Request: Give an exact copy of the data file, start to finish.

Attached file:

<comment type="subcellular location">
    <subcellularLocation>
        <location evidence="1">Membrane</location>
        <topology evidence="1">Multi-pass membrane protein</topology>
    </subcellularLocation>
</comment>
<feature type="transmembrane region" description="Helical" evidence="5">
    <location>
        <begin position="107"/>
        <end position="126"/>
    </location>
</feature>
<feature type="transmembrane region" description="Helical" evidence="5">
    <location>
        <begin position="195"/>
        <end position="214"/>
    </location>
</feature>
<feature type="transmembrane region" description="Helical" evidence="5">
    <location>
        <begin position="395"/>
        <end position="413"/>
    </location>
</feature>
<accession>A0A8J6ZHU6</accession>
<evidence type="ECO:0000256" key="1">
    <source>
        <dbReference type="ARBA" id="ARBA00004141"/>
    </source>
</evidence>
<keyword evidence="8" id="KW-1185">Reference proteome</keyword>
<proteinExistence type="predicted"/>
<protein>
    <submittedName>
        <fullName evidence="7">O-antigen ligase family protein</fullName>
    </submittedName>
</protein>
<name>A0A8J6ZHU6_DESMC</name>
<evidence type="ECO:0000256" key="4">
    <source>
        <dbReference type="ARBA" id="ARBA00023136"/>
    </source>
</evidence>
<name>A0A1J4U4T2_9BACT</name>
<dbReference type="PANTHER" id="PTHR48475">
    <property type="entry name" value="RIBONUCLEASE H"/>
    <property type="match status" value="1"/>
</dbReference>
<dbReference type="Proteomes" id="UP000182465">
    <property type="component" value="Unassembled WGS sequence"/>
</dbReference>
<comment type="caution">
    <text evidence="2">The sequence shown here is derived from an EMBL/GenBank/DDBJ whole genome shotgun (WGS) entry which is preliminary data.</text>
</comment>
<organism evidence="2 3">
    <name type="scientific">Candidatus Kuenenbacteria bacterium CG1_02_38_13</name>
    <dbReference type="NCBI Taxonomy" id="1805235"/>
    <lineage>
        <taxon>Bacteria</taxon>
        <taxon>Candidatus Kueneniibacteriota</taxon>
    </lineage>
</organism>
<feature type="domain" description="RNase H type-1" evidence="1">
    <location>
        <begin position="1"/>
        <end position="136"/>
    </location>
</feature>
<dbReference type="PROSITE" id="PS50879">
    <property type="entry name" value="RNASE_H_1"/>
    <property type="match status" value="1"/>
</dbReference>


<comment type="subcellular location">
    <subcellularLocation>
        <location evidence="1">Membrane</location>
        <topology evidence="1">Multi-pass membrane protein</topology>
    </subcellularLocation>
</comment>
<feature type="transmembrane region" description="Helical" evidence="5">
    <location>
        <begin position="107"/>
        <end position="126"/>
    </location>
</feature>
<feature type="transmembrane region" description="Helical" evidence="5">
    <location>
        <begin position="195"/>
        <end position="214"/>
    </location>
</feature>
<feature type="transmembrane region" description="Helical" evidence="5">
    <location>
        <begin position="395"/>
        <end position="413"/>
    </location>
</feature>
<accession>A0A8J6ZHU6</accession>
<evidence type="ECO:0000256" key="1">
    <source>
        <dbReference type="ARBA" id="ARBA00004141"/>
    </source>
</evidence>
<keyword evidence="8" id="KW-1185">Reference proteome</keyword>
<proteinExistence type="predicted"/>
<protein>
    <submittedName>
        <fullName evidence="7">O-antigen ligase family protein</fullName>
    </submittedName>
</protein>
<name>A0A8J6ZHU6_DESMC</name>
<evidence type="ECO:0000256" key="4">
    <source>
        <dbReference type="ARBA" id="ARBA00023136"/>
    </source>
</evidence>
<name>A0A1J4U4T2_9BACT</name>
<dbReference type="PANTHER" id="PTHR48475">
    <property type="entry name" value="RIBONUCLEASE H"/>
    <property type="match status" value="1"/>
</dbReference>
<dbReference type="Proteomes" id="UP000182465">
    <property type="component" value="Unassembled WGS sequence"/>
</dbReference>
<comment type="caution">
    <text evidence="2">The sequence shown here is derived from an EMBL/GenBank/DDBJ whole genome shotgun (WGS) entry which is preliminary data.</text>
</comment>
<organism evidence="2 3">
    <name type="scientific">Candidatus Kuenenbacteria bacterium CG1_02_38_13</name>
    <dbReference type="NCBI Taxonomy" id="1805235"/>
    <lineage>
        <taxon>Bacteria</taxon>
        <taxon>Candidatus Kueneniibacteriota</taxon>
    </lineage>
</organism>
<feature type="domain" description="RNase H type-1" evidence="1">
    <location>
        <begin position="1"/>
        <end position="136"/>
    </location>
</feature>
<dbReference type="PROSITE" id="PS50879">
    <property type="entry name" value="RNASE_H_1"/>
    <property type="match status" value="1"/>
</dbReference>